Environmental connections – Q & A with Sarah Smout
Tue, August 13, 2019 by
As society starts to take climate change more and more seriously, spoken word artist and musican Sarah Smouts work is more urgent than ever.
Sarah performed at The Joinery in late August. Sarah is a young, local artist from Craven. She performs around the world but rarely on home turf. We caught up with her to find out more about her and what we could expect from the show.
What came first your love of words or the cello?
I’ve always enjoyed writing; as a child I wrote stories and poems constantly – about animals mainly! It wasn’t until the age of 9 that I took up the cello. And then it wasn’t until my early twenties, after I had finished my creative writing course at UEA, that I began combining my poetry and cello to write songs. That was a really nice feeling, the two parts of my creative soul converging.
How do you usually compose your performance, does the music come first or the words then the music?
It varies from piece to piece. It depends if an idea sparks my interest, or whether a melodic idea comes from just sitting and playing. Often if the melody comes first, lyrics will just appear from somewhere, and I’ll start writing a song I didn’t know I needed to write. Of course, there’s plenty of dud stuff that comes out in that process too, but it’s all part of it.
What can Iceland, Orkney, Shetland and the Faroes teach us about climate change and what lessons can we learn good or bad from your journey?
There really is no short answer to this question! But one thing that was impossible not to observe is how connected those communities are to their environment. Being an isolated island, many traditions and ways of life are still carried out similarly, or celebrated earnestly, to how they were centuries ago. This awareness of the natural world, of older rhythms of life, and the interdependence that goes with them, is something that teaches us to be careful about how much we take and give back. Sometimes the ferries don’t run, and that teaches you to be resourceful with your food. Often in the winter, the weather means you don’t really go outside, and that teaches you to be resourceful with everything. It also makes you feel small, which I think is a good thing. That’s not to say that they have it all figured out, but there’s a proximity to nature that can be hard to retrieve in a lot of modern day life, and this is in part why we took this journey – so that we could also feel a connection between these islands, the gradual change in the landscape, the stories intertwined in their histories. I think the slower you can explore a place, the more connected you become, and the more insight you have into your relationship with it.
However, some Faroese and Icelandic traditions like puffin and whale hunting seem out-dated and against the conservationist culture of much of the UK, but it just goes to show how much a part of their identity the wildlife is. We can’t arrive there and say it’s wrong, but we can open dialogues and questions, especially now we have the information about threatened species, climate change and the intelligence of these animals. The sea-bird populations are in rapid decline, and that tells us a lot about the health of the ocean, and a lot about the rate at which climate change is affecting life.
What do you miss most about home when you are travelling? Particular memorable moments on the journey?
Aside from people, obviously, I think I miss my fridge the most. I’m vegan and that means always carrying a few emergency snacks around with me. It’s not that practical.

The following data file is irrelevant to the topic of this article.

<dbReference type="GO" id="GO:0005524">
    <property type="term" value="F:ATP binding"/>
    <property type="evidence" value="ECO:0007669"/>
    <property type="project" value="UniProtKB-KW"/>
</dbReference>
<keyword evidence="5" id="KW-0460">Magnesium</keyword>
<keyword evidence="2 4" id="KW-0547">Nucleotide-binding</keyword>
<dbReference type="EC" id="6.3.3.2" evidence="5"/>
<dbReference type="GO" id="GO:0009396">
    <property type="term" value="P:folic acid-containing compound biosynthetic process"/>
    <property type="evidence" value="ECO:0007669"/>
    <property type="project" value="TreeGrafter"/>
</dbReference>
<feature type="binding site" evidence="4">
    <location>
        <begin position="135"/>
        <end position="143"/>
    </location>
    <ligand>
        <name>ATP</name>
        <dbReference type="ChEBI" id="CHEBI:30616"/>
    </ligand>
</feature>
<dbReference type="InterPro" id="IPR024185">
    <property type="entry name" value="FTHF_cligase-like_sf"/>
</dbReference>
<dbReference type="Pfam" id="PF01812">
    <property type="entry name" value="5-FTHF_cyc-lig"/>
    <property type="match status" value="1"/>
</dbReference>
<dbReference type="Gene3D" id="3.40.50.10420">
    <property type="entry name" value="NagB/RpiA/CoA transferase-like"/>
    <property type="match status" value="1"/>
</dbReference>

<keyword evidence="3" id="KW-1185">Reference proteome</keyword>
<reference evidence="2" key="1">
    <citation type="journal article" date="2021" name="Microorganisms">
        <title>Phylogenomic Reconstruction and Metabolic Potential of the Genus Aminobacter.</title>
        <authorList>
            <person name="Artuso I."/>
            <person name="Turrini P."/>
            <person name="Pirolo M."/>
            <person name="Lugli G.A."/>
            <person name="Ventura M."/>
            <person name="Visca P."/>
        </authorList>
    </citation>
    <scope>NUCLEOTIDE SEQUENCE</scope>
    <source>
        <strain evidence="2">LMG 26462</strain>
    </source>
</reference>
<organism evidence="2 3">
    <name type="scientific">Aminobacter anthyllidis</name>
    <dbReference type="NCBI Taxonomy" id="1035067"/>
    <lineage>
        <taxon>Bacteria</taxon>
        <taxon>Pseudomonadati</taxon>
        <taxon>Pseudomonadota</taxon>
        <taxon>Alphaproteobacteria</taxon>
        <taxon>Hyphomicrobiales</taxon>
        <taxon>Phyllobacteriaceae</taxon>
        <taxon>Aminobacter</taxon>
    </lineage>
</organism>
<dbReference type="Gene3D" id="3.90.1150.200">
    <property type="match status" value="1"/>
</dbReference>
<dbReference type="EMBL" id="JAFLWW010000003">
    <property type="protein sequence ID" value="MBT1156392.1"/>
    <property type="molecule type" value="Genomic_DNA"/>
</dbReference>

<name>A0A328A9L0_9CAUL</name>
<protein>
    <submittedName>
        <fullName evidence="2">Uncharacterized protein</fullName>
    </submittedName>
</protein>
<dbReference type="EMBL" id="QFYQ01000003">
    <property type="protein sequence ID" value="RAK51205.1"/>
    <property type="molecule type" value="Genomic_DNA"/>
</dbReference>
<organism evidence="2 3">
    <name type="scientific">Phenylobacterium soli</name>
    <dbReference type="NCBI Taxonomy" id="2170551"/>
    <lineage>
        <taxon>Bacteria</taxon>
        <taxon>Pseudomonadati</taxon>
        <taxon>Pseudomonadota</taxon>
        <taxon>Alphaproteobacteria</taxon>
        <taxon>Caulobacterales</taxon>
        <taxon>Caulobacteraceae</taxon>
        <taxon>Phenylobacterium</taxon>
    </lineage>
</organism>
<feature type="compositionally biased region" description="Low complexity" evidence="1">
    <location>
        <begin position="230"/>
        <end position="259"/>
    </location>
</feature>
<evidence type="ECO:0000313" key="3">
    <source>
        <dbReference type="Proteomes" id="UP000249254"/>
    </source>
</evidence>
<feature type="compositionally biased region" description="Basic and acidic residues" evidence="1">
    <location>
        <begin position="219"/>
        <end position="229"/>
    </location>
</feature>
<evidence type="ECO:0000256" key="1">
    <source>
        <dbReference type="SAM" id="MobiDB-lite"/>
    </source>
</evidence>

A particularly memorable moment was setting sail from Scalloway on the yacht, Tess Bess, at 4am with 5 other people we had only just met, on our mission to get to the Faroes. It was a pivotal moment in the journey, leaving Scotland and setting out towards the unfamiliar, cutting ties with the land and phone signal, and not having any idea of what lay ahead, except lots and lots of sea.
Your first deep connection with the landscape?
I think I’ve always had some kind of deep connection with the landscape – it’s not something I set out to seek, because I’ve grown up that way. It’s just who I am, I suppose.
A landscape on your wish list for future travels and why?
I’ve been obsessed with the Arctic for a while now. I manage to sneak Polar Bears into many of my songs and I even went on a disastrous Polar Training Course in Norway. I’d love to get North of the Arctic Circle. It’s one of the toughest places to live on earth, and what happens there affects the climate in the rest of the world. Now it’s in a seriously fragile way, and that deeply saddens me. I just need to find a boat that will take me there…
A flavour of one of your favourite stories that you gathered from the islanders that you will weave into your performance?
We met a man called John Budge on Hoy, where we played in Orkney. He has always lived there, and sang us a song called Rackwick Bay, which is a about leaving the island and a love behind, the landscape and emotion so richly intertwined. It was an impromptu session with a few locals after our gig and I felt really lucky to be gifted this song from him. I am working on a version that explores what it would be like for the person in the song to return and see Hoy as it is now.
How do you see the environment changing in the next 20 years?
I am frightened by what I see. I think there’s a slim chance that we can turn things around to have the least amount of chaos, but it’s such an urgent issue that the government has to put a plan in place to deal with it now. I really hope I will see vast areas of re-wilding, species re-introduction, and renewable energy powering the world. Before that happens, I fear that more people and animals will feel the effects of climate change on a serious level; floods, fires, starvation and mass-migration.
Written by volunteer writer Jane Corbett.